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The Christamas Tree: A National Icon?

By Denebola
Published: December 2008

By Pillar Quezzaire

Growing up, I was always amazed by the lights and ornaments as my family put up the Christmas tree. I was most enamored by receiving my annual ornament that contributed to the menagerie of decorations my mother collected. Christmas in my house was a rather prodigious affair, a very important part of the year, and in general, a very enjoyable time.

That being said, what if my house was the White House?

The White House Christmas tree tradition began not with George Washington, but with Benjamin Harrison, who in 1889 wanted his two small grandchildren to have a Christmas tree. Residing in the White House and a Christian himself, President Harrison saw no reason not hold a family gathering there. He gave presents to his family and his staff; he saw to it that there was a fat turkey for dinner, and by all accounts his Christmas dinner was a fine time for all.

Christmas trees were rarely seen in American households in 1889, for as late at the mid-nineteenth century, they were considered “pagan forms of worship, and only German immigrants tended to keep trees at all. The Christmas tree tradition began with German Protestants sometime during the sixteenth century, and Martin Luther, the famous theologian, is credited as the first person to put lights on a tree, when inspired by a sermon, he decided to decorate his tree with candles in order to reflect the glory of the infant Christ. It is likely that Benjamin Harrison saw lighted Christmas trees frequently as a child in Ohio or a young man in Indianapolis, as both places were home to significant German communities, and that Harrison brought the tradition with him to Washington. The first White House tree was therefore a personal expression of the First Family and not intended as a national symbol.

Every First Family since the Harrisons has displayed a tree. The Kennedys introduced thematic trees in 1961, when Jacqueline Kennedy elected for a “Nutcracker Suite motif. Each tree after that has reflected not only the personal taste of the First Family, but also national beliefs and concerns, such as the Nixon tree of 1969 with decorations made by disabled workers in Florida, or the Ford tree in 1974 that used only recycled ornaments. It is reasonable to conclude that the White House Christmas tree has become a national symbol more by association than intent, as from its inception, it was meant to be a personal expression of the First Family’s beliefs. All people, including the most prominent of public servants, have freedom of expression as granted to them by the First Amendment. President Harrison, in exercising that right, began a national tradition. All Presidents and their families have continued to exercise both the right and the tradition: that the national community pays attention is more a result of our interest in the personal lives of our public servants than adherence to a dictate that violates the separation of church and state. For these reasons, I personally see nothing wrong with a White House Christmas tree.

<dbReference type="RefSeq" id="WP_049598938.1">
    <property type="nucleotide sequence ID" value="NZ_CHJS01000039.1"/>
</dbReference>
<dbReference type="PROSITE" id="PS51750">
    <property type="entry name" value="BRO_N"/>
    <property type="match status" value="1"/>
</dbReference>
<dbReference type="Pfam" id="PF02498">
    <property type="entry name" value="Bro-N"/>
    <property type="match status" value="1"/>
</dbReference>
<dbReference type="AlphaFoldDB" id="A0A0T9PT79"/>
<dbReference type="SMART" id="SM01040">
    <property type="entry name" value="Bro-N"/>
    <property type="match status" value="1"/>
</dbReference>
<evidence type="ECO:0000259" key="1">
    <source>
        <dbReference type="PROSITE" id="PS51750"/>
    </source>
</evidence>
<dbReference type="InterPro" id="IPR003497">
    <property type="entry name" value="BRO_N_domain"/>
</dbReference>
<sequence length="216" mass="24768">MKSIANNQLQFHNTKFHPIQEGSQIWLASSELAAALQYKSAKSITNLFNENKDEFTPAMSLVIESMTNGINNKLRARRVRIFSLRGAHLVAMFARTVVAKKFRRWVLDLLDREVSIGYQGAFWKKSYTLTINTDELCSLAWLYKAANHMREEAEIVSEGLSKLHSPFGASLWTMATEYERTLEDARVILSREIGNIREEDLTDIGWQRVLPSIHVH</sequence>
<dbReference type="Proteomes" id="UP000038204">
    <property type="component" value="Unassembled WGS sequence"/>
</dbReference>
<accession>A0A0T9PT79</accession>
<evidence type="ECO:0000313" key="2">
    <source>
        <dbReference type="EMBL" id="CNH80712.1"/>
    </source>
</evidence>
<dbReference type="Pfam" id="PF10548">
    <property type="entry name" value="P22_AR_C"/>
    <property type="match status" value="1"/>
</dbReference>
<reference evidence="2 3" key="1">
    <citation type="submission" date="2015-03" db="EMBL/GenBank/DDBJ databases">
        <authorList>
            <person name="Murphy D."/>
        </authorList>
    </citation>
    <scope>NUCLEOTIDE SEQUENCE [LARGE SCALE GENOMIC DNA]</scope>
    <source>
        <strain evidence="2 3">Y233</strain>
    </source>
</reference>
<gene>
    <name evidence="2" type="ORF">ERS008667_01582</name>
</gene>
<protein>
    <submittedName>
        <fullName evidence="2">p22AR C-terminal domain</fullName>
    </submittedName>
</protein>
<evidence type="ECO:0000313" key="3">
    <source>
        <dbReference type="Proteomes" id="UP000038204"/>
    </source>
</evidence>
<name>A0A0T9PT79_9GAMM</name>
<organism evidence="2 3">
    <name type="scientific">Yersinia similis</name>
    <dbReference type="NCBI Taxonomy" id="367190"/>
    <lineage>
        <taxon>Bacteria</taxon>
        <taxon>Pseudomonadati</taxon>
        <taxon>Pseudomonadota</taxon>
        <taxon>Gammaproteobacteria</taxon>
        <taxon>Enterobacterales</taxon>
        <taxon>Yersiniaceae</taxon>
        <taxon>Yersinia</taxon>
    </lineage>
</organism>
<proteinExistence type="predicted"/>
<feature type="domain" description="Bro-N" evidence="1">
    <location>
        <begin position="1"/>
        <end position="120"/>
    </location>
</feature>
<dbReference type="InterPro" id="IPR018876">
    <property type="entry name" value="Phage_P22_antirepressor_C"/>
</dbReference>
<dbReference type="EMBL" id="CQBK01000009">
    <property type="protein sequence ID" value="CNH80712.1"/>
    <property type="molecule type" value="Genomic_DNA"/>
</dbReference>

In my opinion what deserves comment is not whether or not the First Family should erect a Christmas tree, but whether or not the United States will someday elect a President whose family is of a different religious tradition. We as a nation are still deeply conflicted about religious freedom for all – as our continuous discomfort with other religions attests. We still have a Supreme Court battle over the Pledge of Allegiance in public schools, as our atheist citizens should not be forced to recite the words “under God.

The fact that we have had White House Christmas trees without interruption since 1889 tells us not that we have an unfortunate tradition of putting up Christmas trees, but an unfortunate legacy of failure to accept differences in religious belief. I would love to revisit the question of Christmas trees, then, when we elect our first President who does not even celebrate Christmas. If his (or her) family is obligated to erect a Christmas tree, then it is time to consider the separation of church and state. If they express their religious traditions, however, then the question will be ultimately invalidated. Christmas trees would be yet a symbol of the many beliefs that could be reflected in the White House.

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